Researchers at the University of Kentucky (UK) have discovered the function
and placement of another component in a pathway that triggers plant disease
resistance. The team, led by Pradeep Kachroo and Aardra Kachroo studied the
chemical signals involved in cell-to-cell communication.
The research team found that pipecolic acid, a small organic compound
derived from lysine, initiates the process by inducing the accumulation of
free radicals. Free radicals initiate a pathway that results in the
accumulation of the signaling chemicals salicylic acid and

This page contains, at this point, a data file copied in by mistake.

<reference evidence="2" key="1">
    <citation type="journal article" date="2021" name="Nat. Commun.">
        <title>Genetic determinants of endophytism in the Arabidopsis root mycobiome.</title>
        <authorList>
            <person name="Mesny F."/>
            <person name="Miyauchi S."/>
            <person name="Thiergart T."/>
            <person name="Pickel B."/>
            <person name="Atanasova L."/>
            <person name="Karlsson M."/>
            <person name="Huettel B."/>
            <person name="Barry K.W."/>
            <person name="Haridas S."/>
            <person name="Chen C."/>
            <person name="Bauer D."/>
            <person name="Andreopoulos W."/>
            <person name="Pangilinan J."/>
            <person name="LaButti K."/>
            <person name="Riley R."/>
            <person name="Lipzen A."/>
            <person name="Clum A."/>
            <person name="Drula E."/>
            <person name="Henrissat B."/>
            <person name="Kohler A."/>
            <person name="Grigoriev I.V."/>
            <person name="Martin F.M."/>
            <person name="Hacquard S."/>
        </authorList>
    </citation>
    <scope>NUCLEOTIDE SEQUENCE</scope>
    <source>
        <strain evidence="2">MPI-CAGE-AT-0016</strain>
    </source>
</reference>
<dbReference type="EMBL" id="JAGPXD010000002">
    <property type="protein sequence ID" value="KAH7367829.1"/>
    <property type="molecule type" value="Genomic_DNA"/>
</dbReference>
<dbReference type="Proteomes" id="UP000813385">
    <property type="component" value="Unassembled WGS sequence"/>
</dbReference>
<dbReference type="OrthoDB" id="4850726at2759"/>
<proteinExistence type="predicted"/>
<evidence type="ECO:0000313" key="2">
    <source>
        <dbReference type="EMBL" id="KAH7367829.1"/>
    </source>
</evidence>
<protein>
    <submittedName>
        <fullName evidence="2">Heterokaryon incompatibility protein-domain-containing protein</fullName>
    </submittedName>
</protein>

glycerol-3-phosphate. Salicylic acid, glycerol-3-phosphate, and to a lesser
extent, pipecolic acid then travel within the plant as part of the defense
"preparedness" process. There, salicylic acid and glycerol-3-phosphate
initiate additional pipecolic acid synthesis to continue this signaling
Pradeep Kachroo said that scientists knew the importance of pipecolic acid
in systemic signaling, but did not understand how it related to the other
known systemic chemical signals. Now they do not only know how pipecolic
acid functions, but also how the chemical cooperates with other signals.